With every performance so far, an asterisk. Tottenham played without a ball-winner. Sheffield United’s form had deserted them. Norwich were Norwich. At the moment, Manchester United’s midfield improvement is being measured against a wavering standard, with the added complication of these uncertain times. Line-ups are changing, players are dropping in and out, making this really a time to survive rather than to be charting actual progress.
Brighton felt like a more compelling challenge, though. Yves Bissouma and Davy Propper have had an excellent restart, stamping out Arsenal in their first game and, having been joined by Dale Stephens at the King Power, nullifying wilting Leicester City in their second.
This seemed like a test to be trusted. Brighton’s midfield is becoming a known commodity and their forward line has shown some signs of life. In response, though, United gave their most commanding away performance of the season. They were outstanding, playing with industry, class, and vibrant life through the middle, giving further credibility to the Fernandes-Pogba-Matic axis at their heart.
From kick-off, Brighton collapsed into the kind of shape that has so often been United’s undoing. Graham Potter set his side out in a 4-4-2, with Martin Montoya and Tariq Lamptey as a double full-back lock on the right-hand side. It was clear what kind of challenge this was to be and that United were going to have to play front-foot football to break them down.
And they did, almost immediately. Early on, there was a quick tease of what has made the Pogba-Fernandes combination so potent, with a square pass across the box and a side-foot against the post. Even against teams determined to limit the space in front of their defence, United are finding these little pockets now – and when they do, there’s now a more dangerous, dynamic player waiting to capitalise.
That feels like it might be the result of a few different factors. United are circulating the ball with an intent to examine their opponents now, and with players leaving their positional posts more regularly. It’s a more fluid system. Victor Lindelof’s off-the-ball run was key to Mason Greenwood’s goal and Marcus Rashford’s range of influence was also particularly broad; he touched the ball 48 times in the first half alone.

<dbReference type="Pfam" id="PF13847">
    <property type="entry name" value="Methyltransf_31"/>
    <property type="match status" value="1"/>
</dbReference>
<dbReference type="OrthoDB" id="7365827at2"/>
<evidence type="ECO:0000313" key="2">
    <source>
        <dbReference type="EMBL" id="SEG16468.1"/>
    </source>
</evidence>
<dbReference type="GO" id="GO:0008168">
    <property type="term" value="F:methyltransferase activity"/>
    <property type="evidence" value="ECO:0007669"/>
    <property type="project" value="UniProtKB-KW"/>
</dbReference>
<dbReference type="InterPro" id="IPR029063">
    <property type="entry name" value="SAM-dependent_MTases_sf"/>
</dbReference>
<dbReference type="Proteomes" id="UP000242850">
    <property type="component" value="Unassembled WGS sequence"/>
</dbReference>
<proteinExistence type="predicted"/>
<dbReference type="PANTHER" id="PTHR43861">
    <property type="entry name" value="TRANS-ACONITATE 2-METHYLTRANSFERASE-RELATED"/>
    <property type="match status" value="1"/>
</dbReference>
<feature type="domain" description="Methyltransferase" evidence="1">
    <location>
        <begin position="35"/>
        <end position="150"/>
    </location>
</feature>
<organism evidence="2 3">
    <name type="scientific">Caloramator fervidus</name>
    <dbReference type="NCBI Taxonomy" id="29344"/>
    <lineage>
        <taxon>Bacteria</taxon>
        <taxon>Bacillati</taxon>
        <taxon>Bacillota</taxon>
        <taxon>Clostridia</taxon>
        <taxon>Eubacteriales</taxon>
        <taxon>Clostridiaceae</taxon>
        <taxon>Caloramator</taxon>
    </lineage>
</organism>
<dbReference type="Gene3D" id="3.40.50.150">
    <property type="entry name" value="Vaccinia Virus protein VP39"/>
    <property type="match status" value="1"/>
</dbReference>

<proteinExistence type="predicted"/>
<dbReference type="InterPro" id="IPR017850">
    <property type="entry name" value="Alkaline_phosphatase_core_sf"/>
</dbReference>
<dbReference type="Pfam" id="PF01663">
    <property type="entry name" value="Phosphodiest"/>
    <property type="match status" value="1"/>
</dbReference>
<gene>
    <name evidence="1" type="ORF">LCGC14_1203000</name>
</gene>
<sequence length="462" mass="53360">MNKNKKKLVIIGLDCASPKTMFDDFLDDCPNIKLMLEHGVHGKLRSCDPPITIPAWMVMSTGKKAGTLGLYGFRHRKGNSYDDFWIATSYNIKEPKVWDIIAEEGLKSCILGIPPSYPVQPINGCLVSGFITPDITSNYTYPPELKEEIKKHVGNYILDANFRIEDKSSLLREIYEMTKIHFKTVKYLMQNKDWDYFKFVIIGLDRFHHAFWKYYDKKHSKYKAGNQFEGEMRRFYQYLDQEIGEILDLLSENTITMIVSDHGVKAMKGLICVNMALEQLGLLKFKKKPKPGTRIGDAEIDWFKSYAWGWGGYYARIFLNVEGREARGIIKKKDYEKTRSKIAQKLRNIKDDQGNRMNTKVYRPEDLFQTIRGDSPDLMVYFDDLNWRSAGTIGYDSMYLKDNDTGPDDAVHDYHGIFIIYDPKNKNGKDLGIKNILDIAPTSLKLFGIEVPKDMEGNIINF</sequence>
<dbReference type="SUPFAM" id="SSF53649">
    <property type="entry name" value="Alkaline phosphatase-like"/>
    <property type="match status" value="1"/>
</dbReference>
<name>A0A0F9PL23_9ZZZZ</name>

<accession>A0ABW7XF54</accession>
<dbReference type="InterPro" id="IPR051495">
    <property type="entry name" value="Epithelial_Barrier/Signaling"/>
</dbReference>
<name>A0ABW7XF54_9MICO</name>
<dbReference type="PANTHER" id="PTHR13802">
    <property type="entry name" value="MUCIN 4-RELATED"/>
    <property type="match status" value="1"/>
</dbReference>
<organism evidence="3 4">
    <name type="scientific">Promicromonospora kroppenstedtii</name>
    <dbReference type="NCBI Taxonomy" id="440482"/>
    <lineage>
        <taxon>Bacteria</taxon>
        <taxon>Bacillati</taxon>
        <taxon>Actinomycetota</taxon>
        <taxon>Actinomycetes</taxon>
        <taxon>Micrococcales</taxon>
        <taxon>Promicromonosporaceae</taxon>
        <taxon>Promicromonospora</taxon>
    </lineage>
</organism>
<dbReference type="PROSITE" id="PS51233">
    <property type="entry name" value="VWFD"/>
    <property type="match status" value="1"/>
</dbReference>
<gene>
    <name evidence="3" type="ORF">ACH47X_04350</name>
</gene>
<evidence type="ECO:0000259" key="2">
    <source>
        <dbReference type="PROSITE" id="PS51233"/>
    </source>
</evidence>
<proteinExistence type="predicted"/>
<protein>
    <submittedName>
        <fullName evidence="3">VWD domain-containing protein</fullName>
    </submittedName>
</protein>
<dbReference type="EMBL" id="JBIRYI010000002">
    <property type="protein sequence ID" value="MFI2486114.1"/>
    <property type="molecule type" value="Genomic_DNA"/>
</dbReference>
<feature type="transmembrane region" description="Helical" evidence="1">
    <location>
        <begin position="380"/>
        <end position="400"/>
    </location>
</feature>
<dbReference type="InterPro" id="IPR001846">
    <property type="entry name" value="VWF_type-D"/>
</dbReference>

The pressure applied without the ball has also been ratcheted up, with Brighton enjoying nothing like the time in possession they did against Arsenal. It came from everywhere, too – from the young and hungry forwards, but also from deep, with Aaron Wan-Bissaka and Luke Shaw pressing as a high as the corner flag and forcing rushed and aimless clearances.
There was more movement, there were more ideas and there was more stress exerted, with the effect of all three accentuated by the creativity which is currently running through this side’s seam.
Bruno Fernandes is the emblem of that change, and he spent much of the first 45 minutes sitting between Brighton’s defensive and midfield lines. But he was also seen dropping deep, collecting the ball from his defenders. At other times, he was wide, pushing passes in off the touchline and driving in-field.
And Paul Pogba played in much the same way, just with a longer stride and a quieter menace. The effect – combined – is of roaming snipers, shifting positions until they can find the perfect shot. Sometimes they play yards apart, at other times almost shoulder-to-shoulder. Regardless, when they train their guns on the same target, the effect is devastating: the second time Pogba cut the ball back on the edge of the box, there was no post to save Brighton. 2-0 and the game was over.
These are early days in their partnership, yes, but there’s already much to like. By fielding both of them and allowing them to roam similar positions, they each attract plenty of attention. Invariably, that creates space and opportunity elsewhere and those ‘pockets’ of opportunity mentioned above.
In both of the moves for which they combined, for instance, the fracture in the defence was caused by Brighton’s rush to close Pogba down. Perhaps this is a set move? It doesn’t matter who has the ball, because they can each play passes with such wonderful disguise. Maybe the key is just shifting that unit around, putting it in position to do the most harm, lining it up where the only rational outcome is a numerical mismatch and a good shooting chance.
Once Fernandes made it 3-0, Brighton were broken and done for the night. Stretched as they were and as comfortable as United’s position in the game had become, that move still described the versatility and range Solskjaer has in that area of the pitch. Credit to Greenwood for his run and cross – he was outstanding throughout – but United haven’t too often had players making the kind of run that Fernandes did. That they do now speaks to the nascent balance and understanding in that department, but also the many abilities within it.
And it feels broadly balanced, doesn’t it? Having been such a clunky outfit for so long, Manchester United’s midfield suddenly has the kind of rhythm which is always a sign of health. It’s no longer just three players stacked together in a random and unsatisfying way, it now looks daunting – a source of power, even.
No, United aren’t back and they haven’t rediscovered the inevitability that left them with Alex Ferguson, but this was one of the evenings when, as a rival fan, the old pangs of jealousy started to return.